Hispanic Community Health Study/Study of Latinos Data Book: A Report to the Communities
A comprehensive health and lifestyle analysis of people from a range of Hispanic/Latino origins shows that this segment of the U.S. population is diverse, not only in ancestry, culture, and economic status; but also in the prevalence of several diseases, risk factors, and lifestyle habits. These health data are derived from the Hispanic Community Health Study/Study of Latinos (HCHS/SOL), a landmark study that enrolled about 16,415 Hispanic/Latino adults living in San Diego, Chicago, Miami, and the Bronx, N.Y., who self-identified with Central American, Cuban, Dominican, Mexican, Puerto Rican, or South American origins. These new findings have been compiled and published as the Hispanic Community Health Study Data Book: A Report to the Communities.
The numerous findings described by the HCHS/SOL researchers confirmed some existing knowledge while also uncovering some new health trends. Among the items highlighting Hispanic diversity:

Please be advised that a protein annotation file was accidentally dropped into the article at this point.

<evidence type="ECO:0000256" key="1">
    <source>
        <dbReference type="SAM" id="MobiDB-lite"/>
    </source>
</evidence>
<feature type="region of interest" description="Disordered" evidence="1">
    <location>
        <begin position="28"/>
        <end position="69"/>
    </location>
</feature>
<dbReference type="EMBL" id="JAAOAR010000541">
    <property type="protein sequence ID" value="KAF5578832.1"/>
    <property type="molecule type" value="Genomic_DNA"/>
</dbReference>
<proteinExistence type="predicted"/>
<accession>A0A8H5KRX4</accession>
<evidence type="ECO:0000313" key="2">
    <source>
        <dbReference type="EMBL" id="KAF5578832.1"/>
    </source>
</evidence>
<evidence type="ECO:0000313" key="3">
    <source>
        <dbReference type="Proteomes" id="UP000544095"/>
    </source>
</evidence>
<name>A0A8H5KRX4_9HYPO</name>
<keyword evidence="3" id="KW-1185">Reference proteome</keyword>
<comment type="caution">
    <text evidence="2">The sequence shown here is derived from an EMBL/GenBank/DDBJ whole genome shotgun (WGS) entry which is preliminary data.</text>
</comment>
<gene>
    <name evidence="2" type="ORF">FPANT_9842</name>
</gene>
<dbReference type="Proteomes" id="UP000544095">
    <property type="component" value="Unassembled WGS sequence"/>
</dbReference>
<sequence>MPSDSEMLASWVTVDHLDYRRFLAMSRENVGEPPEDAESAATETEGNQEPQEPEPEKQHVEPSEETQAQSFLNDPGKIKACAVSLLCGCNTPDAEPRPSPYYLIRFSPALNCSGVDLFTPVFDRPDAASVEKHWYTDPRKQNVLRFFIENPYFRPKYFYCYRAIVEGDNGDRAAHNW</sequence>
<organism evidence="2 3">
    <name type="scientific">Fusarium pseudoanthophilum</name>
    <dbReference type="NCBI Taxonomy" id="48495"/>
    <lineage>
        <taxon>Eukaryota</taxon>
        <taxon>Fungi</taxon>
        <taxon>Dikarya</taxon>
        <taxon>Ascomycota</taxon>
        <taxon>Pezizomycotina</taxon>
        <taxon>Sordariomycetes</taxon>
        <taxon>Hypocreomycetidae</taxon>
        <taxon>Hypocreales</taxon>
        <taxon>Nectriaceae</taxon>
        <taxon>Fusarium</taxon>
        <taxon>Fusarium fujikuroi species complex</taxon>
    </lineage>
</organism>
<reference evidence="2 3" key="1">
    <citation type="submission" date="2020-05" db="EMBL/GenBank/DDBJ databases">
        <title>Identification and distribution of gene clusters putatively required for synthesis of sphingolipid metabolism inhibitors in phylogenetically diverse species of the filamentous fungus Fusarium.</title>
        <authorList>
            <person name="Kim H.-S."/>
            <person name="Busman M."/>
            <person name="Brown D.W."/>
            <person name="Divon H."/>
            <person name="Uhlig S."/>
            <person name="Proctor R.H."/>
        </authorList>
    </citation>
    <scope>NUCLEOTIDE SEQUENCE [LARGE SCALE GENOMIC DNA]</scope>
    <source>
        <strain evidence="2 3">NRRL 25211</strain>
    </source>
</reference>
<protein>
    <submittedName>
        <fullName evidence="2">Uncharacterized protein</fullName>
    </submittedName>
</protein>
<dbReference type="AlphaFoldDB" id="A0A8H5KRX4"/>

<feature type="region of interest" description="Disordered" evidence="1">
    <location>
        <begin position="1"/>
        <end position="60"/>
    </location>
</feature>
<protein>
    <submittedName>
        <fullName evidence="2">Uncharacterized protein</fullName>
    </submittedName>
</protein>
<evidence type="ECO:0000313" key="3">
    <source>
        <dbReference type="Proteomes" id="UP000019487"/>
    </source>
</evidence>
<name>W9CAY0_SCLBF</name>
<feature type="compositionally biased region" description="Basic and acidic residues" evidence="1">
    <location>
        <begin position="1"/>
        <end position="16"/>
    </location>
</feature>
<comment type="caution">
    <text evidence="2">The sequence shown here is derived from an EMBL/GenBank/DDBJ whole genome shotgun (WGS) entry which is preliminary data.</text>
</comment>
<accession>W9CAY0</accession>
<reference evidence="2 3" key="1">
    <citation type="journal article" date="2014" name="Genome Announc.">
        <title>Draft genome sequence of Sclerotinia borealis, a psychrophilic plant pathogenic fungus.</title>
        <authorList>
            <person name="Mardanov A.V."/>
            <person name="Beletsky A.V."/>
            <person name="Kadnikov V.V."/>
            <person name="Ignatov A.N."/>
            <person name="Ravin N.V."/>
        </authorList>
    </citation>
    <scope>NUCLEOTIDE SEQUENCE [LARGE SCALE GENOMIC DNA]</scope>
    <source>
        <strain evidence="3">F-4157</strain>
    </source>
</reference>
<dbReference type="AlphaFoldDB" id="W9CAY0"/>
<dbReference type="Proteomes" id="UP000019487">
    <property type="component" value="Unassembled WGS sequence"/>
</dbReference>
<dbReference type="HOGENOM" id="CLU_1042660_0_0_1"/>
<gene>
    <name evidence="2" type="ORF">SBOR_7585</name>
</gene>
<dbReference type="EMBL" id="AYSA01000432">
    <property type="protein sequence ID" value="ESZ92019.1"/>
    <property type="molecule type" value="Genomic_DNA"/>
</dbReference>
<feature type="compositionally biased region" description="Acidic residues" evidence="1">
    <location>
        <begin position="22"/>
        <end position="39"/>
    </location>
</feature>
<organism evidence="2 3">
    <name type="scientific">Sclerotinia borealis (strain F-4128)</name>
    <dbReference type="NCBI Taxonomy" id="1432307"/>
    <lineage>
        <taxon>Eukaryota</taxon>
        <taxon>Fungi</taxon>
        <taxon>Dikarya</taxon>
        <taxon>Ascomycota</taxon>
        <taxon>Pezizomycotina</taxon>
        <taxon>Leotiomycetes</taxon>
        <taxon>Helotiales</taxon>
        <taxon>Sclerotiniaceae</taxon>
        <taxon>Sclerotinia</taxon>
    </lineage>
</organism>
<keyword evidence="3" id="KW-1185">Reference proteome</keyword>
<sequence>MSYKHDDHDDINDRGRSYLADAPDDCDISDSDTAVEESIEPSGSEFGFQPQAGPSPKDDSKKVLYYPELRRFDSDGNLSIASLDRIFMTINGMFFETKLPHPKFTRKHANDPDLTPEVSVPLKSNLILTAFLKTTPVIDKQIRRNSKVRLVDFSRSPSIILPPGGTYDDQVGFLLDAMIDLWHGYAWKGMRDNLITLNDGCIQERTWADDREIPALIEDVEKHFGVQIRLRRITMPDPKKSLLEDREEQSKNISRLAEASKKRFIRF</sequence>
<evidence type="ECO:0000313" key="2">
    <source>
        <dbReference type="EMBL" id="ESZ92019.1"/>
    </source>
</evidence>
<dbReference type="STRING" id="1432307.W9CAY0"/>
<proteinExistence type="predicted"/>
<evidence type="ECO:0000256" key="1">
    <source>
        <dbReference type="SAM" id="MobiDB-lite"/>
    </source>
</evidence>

- The percentage of people who reported having asthma ranged from 7.4 (among those of Mexican ancestry) to 35.8 (among those of Puerto Rican ancestry).
- The percentage of individuals with hypertension ranged from 20.3 (South American) to 32.2 (Cuban).
- The percentage of people eating five or more servings of fruits/vegetables daily ranged from 19.2 (Puerto Rican origin) to 55.0 (Cuban origin). Also, men reported consuming more fruit and vegetables than women.
- Women reported a much lower consumption of sodium than men among all Hispanic groups represented in the study.
The full report, in English and Spanish, is available on the National Heart, Lung, and Blood Institute website.